What are the Alternatives to Raspberry Pi?
(The original Chinese version of this article is written by Hsiang-yang Lu and published on MakerPRO)
As the Maker revolution is getting popular all around the world, more and more people tend to follow the trend. The development boards have been increasingly important to makers, especially the use of Arduino and Raspberry Pi. Both of the development boards are Open Hardware so that there are lots of similar or compatible alternatives we can find in the market. We have discussed the related topic before, like “SHOULD I BUY RASPBERRY PI 3 NOW?” and “RASPBERRY PI VS RASPBERRY PI ALTERNATIVE: WHO WINS?”.
These days, ASUS released the single-board computer, Tinker Board, featuring the compatibility of Raspberry Pi. So let’s have a look at the alternatives to Raspberry Pi developed by manufacturers in Taiwan.
Tinker Board released by ASUS
On Jan 23, 2017, ASUS released the single-board computer Tinker Board. From the appearance, it can be obviously found that Tinker Board is the Raspberry Pi-like development board, i.e. Raspberry Pi Alternative we have talked about.
From the analysis of the spec, Tinker Board regards Raspberry Pi 3 (RPi 3) as the rival. The reason is that built-in Wi-Fi, Bluetooth wireless communication, computing capabilities, and memory in Tinker Board are similar and even better than RPi 3. RPi 3 has quad-core at 1.2GHz (Cortex-A51), while Tinker Board features a quad-core at 1.8GHz (Cortex-A17). In terms of memory, RPi 3 comes with 1GB, while Tinker board has 2GB.
Like other Raspberry Pi alternatives, Tinker Board pursues the higher spec and more functions than Raspberry Pi. The price of Raspberry Pi has been too low; Model B costs US$35, and Pi Zero even US$5. Therefore, Tinker Board emphasizes more memory, more powerful 3D graphics performance, 4K support, HDMI 2.0 support, swappable antenna, etc. With the more functions, more support, and higher spec, Tinker Board price could reach higher, about €55 (equals to US$68).
Banana Pi Developed by Foxconn
When it comes to Raspberry Pi alternatives, Banana Pi has been an old brand. Since the 1st version M1 released in April 2014, Banana Pi has launched 11 products, including Banana M1+, M2, M2+, M2 Ultra, M3, M64, G1, D1, R1, Pro, etc. (references).
The series use Allwinner as the main CPU and have pretty good performance. Also, Banana Pi has kept compatible with Raspberry Pi. The supported operating systems include NetBSD, Android, Ubuntu, Debian, Arch Linux, Raspbian, etc. M64, released in November 2016, is a powerful single board computer (SBC) development board with built-in 64 bit quad-core CPU and dual-core GPU.
Another interesting issue is “Who develops Banana Pi?”.
If you google the answer, you might find the company, SinoVoip, registered in ShenZhen. However, for those people who are familiar with the history of Banana Pi, they might know that the original developer of Banana Pi is Foxconn. So far, Foxconn is still in charge of defining each version and maintaining the functions of the development board. However, considering being a foundry manufacturer, Foxconn cannot directly promote the products in the market.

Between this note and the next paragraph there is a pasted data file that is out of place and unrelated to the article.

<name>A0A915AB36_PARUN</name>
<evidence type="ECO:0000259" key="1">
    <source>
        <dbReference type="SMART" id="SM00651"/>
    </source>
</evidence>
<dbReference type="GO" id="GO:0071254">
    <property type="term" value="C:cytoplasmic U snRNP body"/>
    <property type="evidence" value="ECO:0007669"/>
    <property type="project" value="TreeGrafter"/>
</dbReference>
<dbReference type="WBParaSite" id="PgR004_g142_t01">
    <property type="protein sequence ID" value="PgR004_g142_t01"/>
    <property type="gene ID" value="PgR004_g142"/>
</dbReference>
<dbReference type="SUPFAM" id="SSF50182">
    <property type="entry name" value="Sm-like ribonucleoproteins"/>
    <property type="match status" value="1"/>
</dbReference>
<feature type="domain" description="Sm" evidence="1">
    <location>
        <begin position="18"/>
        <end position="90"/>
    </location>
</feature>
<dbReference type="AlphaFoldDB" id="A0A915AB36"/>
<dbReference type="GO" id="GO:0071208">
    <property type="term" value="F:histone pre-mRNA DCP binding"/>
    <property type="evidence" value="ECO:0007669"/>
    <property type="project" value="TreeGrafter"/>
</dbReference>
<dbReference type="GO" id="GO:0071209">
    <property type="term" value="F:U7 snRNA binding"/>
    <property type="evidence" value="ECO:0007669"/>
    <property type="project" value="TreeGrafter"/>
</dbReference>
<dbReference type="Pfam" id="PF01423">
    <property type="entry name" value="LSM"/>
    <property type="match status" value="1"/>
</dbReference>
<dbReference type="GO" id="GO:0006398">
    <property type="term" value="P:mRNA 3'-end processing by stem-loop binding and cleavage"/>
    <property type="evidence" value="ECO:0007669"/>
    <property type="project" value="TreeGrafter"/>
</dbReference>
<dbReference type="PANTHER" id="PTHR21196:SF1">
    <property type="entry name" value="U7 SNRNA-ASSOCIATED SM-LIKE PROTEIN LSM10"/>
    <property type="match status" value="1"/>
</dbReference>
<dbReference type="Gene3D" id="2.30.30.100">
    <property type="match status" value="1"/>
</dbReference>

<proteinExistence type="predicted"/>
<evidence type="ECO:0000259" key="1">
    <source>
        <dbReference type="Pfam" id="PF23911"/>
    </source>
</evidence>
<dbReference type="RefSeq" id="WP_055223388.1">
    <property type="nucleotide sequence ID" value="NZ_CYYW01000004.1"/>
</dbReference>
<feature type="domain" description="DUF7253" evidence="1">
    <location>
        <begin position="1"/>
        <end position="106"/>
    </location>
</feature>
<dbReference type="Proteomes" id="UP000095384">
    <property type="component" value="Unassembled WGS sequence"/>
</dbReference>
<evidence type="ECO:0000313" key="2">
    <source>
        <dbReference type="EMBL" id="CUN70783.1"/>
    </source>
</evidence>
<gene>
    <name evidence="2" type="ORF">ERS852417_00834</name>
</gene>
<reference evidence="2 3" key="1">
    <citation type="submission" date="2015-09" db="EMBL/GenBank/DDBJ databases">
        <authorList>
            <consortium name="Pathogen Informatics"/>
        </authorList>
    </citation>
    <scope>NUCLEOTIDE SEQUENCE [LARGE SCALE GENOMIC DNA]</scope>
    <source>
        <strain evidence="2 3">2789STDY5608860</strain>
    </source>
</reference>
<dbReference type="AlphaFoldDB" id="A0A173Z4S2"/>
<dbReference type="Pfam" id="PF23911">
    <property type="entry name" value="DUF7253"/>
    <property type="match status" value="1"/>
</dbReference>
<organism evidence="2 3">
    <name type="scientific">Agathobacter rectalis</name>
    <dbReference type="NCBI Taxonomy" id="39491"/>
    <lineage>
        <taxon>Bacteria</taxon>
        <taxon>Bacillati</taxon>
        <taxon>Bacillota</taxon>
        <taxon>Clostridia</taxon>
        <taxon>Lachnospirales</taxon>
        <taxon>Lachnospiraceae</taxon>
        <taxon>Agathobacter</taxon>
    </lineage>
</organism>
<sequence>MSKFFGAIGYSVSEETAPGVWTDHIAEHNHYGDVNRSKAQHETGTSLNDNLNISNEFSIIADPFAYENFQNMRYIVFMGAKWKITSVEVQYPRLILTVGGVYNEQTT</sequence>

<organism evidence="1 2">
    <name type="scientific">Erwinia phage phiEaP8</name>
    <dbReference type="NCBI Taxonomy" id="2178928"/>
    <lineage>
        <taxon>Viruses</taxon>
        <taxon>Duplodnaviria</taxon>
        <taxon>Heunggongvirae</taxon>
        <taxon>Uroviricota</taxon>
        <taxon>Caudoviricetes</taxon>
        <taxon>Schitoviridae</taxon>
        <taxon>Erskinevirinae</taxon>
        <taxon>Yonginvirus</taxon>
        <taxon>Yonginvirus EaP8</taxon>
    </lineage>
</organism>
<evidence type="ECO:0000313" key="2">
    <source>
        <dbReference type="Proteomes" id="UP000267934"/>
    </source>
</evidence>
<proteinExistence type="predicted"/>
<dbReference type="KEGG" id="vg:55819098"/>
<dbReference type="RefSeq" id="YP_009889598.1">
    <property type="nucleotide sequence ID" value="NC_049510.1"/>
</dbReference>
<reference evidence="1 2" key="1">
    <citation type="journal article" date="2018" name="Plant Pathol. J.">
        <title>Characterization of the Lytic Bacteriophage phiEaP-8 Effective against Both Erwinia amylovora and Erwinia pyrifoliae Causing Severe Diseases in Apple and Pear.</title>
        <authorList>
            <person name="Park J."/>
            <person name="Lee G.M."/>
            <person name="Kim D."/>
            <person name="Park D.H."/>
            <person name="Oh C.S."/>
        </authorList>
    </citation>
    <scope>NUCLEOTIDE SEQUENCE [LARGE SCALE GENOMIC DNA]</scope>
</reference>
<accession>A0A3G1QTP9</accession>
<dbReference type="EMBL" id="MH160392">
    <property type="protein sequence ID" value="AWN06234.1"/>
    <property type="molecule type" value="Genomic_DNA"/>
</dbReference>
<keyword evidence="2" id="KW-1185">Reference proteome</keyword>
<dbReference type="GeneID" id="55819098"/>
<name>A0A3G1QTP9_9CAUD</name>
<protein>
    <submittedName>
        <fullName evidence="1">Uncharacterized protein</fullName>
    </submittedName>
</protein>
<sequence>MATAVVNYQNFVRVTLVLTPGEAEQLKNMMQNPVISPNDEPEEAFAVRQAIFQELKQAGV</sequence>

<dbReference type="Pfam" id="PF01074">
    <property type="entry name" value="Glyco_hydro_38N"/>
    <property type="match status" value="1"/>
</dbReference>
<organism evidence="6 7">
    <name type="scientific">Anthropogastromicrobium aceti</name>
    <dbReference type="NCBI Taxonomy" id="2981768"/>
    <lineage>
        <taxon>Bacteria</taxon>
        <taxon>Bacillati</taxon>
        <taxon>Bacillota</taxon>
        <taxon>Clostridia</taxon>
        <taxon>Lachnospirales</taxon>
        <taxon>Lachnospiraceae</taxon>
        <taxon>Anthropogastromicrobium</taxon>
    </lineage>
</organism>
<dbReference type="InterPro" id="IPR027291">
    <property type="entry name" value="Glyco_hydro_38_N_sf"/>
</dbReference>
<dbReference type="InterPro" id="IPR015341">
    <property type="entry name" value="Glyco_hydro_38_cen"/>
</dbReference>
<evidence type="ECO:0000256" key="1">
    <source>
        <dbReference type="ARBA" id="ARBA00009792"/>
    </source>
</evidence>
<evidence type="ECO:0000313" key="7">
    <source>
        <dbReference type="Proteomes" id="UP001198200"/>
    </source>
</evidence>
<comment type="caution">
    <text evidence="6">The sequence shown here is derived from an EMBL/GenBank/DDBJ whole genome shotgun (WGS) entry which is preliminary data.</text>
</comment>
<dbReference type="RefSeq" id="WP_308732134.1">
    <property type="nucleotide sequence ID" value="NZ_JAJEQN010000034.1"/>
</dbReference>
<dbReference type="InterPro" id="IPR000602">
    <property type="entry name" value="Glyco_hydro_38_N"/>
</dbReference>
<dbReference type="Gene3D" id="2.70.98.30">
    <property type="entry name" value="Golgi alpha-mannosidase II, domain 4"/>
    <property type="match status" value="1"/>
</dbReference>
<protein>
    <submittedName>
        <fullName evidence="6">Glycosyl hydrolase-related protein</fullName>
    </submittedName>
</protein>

UP Board by AAEON
Another alternative is the UP Board developed by the industrial computer manufacturer, AAEON, associate company of ASUS. The controller of UP Board is Intel Atom processor. AAEON supposedly started the UP Board development after Microsoft announced that its IoT gateway operating system, Windows 10 IoT Core supports Raspberry Pi 2. In AAEON official website, UP Board belongs to the IoT gateway motherboard in IoT gateway solutions.
UP Board is not the only IoT gateway motherboard developed by AAEON. There’s another one, AIOT-X1000, featuring Intel Quark processor. AAEON has 5 IoT gateway systems, all of which are finished products, not the semifinished motherboard.
UP Board is positioned as such a professional maker board that AAEON launched its community website and online market. It can be found that AAEON develops and sells the hardware board in an nontraditional way.
What should be noted is that the new generation, UP Squared, has higher spec, utilizing Intel Celeron and Pentium processor. But the first generation UP Board (aka UP Gen 1) keeps being supplied. The 2 products are positioned on different levels.
Tiger Board from ALi Tech
In September 2015, ALi Tech released the development board, Tiger Board, on GoWarrior platform, emphasizing the compatibility with Raspberry Pi. Its controller is ALi’s M3733, which was developed for the set-top box chip. Thus, at the beginning, the controller used to feature the streaming applications.
GoWarrior provides the whole package of software support, including GoDroid OS (adapted from Android 4.4.4) supporting Tiger Board, GoBian OS (adapted from Debian Linux), GoTDS (adapted from FreeRTOS), and the CloudQ Web Services (CWS) cloud services.
However, for makers, the development board is the product many people talk about but few people really develop with it.
We have talked about a few Raspberry Pi alternatives developed by Taiwanese manufacturers. In terms of functions, most of the boards feature better spec than RPi. But if let makers choose the development board, most of them might still prefer to use RPi, due to its complete developer eco system. Once you get involve it, you could easily find the necessary resources and support from the community.
HardKernel Co., Ltd based in Korea, was the similar example that releases a series of ODROID boards, such as ODROID-U2, X2, U3, XU, XU3, XU3 Lite, W, C1, C1+, XU4, C2, etc. ODROID has its own magazine, like Raspberry Pi. Therefore, there’s still room for improvement in Taiwan when it comes to the development of Raspberry Pi-like technical eco system.
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